There are so many things you are told not to do in pregnancy. What not to eat, what not to drink, how not to exercise. Nowhere, however, have I seen what I think is one of the most important no-no’s listed:
Do not Google While Pregnant. Ever.
This sounds like a perfectly obvious statement. In fact, I have absolutely no trouble counseling others against the use of Google to research medical conditions. Rationally, I know that it is just a recipe for unneeded worry and concern. There is a direct correlation between the severity of the potential illness and the terrible stories and scary information Dr. Google spits up. You can easily diagnose yourself with any number of exotic disorders within 15 minutes.
But, to be frank, I suck at taking my own advice. So, when we scheduled our nuchal translucency test, I of course turned to Dr. Google for information. I had no idea what the hell the test was and I wanted to be as prepared as possible for the actual test so that I knew what was going on. In hindsight, I should have stuck with the nice, fluffy discussions on the non-technical pregnancy websites and left it at that. But, I was driven to find out As Much Information As Possible, including what happens when there is a bad result. Forewarned is forearmed, right?
Normally, GWP would be considered ill-advised, but not necessarily off limits. For me there is one little detail which makes it truly dangerous: I have Obsessive Compulsive Disorder (“OCD”) which means that when I have an obsessive thought , I have to compulsively Google to find information that allows me to be reassured and thus get rid of the thought. Of course, Dr. Google doesn’t always cooperate and provide me with non-technical, credible yet reassuring information, which then heightens my anxiety and the loop starts all over again. Ultimately, the only thing that can quell my anxiety is to see the little bugger in a scan or get other reassuring test results.
Since the nuchal test is seeking to find out the chances of the fetus having some pretty significant chromosomal problems, I was fit to be tied by the time I had exhausted Dr. Google. I had a lot of obsessive thoughts about the potential outcomes of the test and my compulsive Googling was getting me no reassuring answers. What was worse was that I had to wait until 4:30pm on Thursday to find anything out. Needless to say, Thursday was a long day.
We had to go a maternal fetal medicine specialist for the actual test since they had the more sensitive equipment than my OB. What our OB’s office lacked in baby stuff, this office more than made up for. Gliders in the waiting room, pictures of babies everywhere, large pregnant women everywhere. It would have been total sensory overload for me anyway, but as an infertile, I had to fight to urge to apologize to the receptionist for being an impostor (“I’m actually infertile, I just happen to be passing through”) and avert my gaze from the giant bellies around me. So, I was too busy taking in this new experience to dwell on why I was there. We were called back and in no time, I was on the table getting warm gel slathered over my lower abdomen.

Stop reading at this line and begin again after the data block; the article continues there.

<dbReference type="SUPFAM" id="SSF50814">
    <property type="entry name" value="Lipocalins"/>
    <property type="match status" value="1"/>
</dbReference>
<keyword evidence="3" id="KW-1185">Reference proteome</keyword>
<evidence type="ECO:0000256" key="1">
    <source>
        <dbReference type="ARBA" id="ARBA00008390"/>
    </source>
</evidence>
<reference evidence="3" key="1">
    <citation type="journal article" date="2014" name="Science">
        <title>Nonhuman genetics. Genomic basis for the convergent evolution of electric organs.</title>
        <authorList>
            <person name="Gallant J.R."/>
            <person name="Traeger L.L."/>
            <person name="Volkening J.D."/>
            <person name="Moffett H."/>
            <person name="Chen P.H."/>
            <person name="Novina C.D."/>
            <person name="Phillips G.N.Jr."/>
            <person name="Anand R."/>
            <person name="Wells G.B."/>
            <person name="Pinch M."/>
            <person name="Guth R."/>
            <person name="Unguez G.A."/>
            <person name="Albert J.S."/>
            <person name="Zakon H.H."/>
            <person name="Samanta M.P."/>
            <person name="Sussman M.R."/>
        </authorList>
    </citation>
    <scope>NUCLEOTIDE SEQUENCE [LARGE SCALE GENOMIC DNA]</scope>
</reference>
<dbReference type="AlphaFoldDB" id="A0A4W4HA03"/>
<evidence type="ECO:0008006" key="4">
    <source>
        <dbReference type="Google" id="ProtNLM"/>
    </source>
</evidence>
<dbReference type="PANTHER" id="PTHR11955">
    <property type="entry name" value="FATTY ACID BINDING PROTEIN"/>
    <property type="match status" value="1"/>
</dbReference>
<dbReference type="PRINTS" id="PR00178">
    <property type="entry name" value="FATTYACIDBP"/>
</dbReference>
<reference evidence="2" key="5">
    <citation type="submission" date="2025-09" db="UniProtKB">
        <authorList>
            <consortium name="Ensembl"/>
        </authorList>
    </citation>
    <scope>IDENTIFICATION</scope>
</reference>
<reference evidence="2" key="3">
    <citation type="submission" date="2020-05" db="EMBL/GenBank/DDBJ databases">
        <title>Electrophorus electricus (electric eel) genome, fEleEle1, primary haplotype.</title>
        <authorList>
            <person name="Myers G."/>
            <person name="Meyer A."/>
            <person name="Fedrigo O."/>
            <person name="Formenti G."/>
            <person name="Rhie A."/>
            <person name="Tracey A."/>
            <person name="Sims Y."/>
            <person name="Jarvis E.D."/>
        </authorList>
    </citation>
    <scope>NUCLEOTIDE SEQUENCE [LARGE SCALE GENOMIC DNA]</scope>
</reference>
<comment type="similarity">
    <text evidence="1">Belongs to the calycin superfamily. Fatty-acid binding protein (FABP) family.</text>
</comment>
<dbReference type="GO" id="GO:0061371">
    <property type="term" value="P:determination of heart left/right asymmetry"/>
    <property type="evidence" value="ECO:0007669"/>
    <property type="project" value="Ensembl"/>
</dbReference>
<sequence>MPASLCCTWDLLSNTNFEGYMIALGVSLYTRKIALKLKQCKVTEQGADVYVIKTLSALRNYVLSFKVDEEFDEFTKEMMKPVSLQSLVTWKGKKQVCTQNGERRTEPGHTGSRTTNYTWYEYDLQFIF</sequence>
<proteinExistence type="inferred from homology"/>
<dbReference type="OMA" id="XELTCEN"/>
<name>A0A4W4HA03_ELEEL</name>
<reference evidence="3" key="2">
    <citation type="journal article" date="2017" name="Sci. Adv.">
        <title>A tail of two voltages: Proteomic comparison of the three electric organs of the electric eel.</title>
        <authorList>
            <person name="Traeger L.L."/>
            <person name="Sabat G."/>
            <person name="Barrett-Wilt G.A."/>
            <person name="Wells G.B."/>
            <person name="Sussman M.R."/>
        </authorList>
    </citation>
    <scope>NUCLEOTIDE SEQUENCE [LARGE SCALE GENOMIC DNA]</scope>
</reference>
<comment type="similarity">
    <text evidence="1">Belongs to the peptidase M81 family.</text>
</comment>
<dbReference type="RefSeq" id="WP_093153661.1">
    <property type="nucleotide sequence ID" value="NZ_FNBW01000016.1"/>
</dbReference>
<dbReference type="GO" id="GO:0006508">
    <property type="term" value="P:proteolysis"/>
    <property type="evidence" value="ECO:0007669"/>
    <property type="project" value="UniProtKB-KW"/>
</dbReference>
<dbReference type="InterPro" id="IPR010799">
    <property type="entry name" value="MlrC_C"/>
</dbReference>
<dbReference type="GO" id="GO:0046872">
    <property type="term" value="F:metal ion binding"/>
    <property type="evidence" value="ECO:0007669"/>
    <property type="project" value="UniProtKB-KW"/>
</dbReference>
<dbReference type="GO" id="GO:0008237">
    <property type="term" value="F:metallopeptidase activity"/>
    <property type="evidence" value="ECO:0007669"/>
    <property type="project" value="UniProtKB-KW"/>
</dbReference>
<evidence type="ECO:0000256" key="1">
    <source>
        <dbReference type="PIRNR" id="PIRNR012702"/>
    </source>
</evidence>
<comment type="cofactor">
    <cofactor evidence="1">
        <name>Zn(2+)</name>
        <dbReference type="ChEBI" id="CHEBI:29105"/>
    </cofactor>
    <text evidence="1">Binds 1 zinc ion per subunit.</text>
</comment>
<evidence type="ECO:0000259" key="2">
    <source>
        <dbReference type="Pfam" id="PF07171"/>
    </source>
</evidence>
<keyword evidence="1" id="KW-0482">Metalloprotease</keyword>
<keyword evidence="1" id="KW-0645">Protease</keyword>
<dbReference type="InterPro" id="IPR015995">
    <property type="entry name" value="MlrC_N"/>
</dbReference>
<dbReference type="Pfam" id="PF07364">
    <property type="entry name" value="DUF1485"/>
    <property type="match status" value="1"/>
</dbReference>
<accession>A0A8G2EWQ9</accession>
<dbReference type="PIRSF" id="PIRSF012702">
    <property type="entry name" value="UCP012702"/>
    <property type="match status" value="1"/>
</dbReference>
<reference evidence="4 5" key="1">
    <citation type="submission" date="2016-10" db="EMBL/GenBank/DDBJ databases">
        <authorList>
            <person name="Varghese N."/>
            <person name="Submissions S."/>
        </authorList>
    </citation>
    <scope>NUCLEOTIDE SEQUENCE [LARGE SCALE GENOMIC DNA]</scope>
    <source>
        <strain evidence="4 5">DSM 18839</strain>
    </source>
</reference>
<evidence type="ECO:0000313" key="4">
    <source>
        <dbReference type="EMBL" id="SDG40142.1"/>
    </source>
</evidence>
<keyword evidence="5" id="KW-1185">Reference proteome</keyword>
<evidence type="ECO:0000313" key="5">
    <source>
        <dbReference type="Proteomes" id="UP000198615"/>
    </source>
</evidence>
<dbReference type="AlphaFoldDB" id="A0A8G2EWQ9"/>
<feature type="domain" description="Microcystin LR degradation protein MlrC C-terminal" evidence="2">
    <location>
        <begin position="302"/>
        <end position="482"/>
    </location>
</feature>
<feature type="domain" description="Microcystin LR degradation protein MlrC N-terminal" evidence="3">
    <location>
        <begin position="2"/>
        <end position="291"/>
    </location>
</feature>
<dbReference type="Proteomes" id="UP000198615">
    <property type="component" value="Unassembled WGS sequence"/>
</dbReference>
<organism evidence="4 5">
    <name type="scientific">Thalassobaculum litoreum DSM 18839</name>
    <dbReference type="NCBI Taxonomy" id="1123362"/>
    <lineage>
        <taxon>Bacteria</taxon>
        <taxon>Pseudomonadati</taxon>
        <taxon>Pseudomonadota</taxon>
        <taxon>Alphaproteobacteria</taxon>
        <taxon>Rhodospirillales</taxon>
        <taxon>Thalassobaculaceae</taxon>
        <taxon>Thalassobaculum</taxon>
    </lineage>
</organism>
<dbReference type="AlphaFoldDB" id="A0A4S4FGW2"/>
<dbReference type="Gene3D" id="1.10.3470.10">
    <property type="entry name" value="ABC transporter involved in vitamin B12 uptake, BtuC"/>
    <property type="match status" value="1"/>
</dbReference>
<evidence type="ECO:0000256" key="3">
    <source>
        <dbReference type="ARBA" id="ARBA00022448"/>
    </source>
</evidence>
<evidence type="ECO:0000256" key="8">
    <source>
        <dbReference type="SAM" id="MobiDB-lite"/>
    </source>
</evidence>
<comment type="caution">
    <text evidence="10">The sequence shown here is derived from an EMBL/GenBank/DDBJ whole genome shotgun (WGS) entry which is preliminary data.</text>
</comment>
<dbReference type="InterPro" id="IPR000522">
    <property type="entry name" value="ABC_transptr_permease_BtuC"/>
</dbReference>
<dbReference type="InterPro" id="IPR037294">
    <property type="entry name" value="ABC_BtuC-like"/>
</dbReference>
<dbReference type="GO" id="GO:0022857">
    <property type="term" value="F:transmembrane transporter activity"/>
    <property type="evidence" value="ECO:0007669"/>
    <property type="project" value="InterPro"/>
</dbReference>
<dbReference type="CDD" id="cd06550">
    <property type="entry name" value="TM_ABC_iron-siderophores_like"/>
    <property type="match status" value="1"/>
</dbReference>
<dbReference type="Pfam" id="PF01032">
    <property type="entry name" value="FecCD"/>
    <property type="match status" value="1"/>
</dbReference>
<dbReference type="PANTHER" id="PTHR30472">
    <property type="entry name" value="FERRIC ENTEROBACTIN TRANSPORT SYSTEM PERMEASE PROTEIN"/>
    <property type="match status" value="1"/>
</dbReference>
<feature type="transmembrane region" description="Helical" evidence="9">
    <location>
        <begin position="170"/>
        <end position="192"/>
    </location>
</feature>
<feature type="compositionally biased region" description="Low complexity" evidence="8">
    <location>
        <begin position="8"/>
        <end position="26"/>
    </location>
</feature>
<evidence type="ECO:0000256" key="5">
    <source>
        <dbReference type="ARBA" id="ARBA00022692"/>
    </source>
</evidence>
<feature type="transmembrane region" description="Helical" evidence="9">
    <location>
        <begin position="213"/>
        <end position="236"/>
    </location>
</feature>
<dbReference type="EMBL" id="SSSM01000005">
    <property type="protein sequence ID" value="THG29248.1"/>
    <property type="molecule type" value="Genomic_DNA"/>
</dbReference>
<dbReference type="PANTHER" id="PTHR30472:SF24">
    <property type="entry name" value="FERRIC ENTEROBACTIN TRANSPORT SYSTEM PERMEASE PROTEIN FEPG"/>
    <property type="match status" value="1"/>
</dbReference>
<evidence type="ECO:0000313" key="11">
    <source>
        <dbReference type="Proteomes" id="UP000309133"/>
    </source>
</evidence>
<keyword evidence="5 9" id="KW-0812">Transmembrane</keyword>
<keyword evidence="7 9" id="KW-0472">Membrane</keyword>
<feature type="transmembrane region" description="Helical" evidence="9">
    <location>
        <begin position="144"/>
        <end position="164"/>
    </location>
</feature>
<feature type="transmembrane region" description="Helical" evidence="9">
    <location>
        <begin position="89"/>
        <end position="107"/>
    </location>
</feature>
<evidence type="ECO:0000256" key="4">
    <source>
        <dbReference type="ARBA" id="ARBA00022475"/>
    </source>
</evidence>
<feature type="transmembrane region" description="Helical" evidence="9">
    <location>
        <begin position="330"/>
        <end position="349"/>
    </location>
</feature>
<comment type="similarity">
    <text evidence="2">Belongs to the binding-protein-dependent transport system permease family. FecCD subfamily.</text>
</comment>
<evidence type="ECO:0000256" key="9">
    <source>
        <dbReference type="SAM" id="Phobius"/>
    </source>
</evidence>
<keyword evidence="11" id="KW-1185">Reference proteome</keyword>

And, yes, there was little bugger. Looking a lot less like a shrimp and more like a …. baby? Mr. X and I both must have uttered the word ‘surreal’ multiple times. Being the last ultrasound appointment for the day meant that the technician was looking forward to having a compliant fetus who would get into the position she wanted with minimal fuss. Ours was not that fetus. It was taking its sweet time, doing a little thumb sucking, doing a little wiggling, teasing her by almost getting into position and then saying, no, sorry, not comfy. All the while, the tech is smacking her gum which is one of my greater pet peeves in this world. So it was, tap, tap on the computer screen, smack, smack with the gum. She finally got the little bugger in the position that she wanted and zoomed in for the measurements. Mr. X and I were watching the gigantic flat screen tv that was projecting the images and getting mildly freaked out by how large everything (including the nuchal fold) seemed. One thing that didn’t freak us out was that the baby was still measuring on target with a heartbeat of 162.
She didn’t give us any information about the scan, but also didn’t appear to be overly concerned, especially if her gum smacking was a sign. She wiped me down and headed out, while we were left waiting in the room for the doctor. The doc came in and we had a rather long discussion about my previous history of miscarriage. When I informed him that both of our miscarriages were monosomies, he looked at me as if I had just spoken in Russian. He had never heard of anyone who actually had back-to-back monosomies. What can I say? I’m a medical anomaly. Finally, we got around to the measurements. Based upon the baby’s age as dated by the scan (13w1d – which was right on target as I was 13w1d on Thursday), the nuchal fold measurement of 2.2 was above the median but still well within the normal range. We were blessedly nicely below the Red Line of Doom. Of course, that is not the whole picture, which we will only get with the results of the blood test, but it was enough to allow me to breathe.
Needless to say, I did my GWP thing when I got home. But, it was all of 30 seconds and I was nicely reassured. I will need GWP rehab, I think.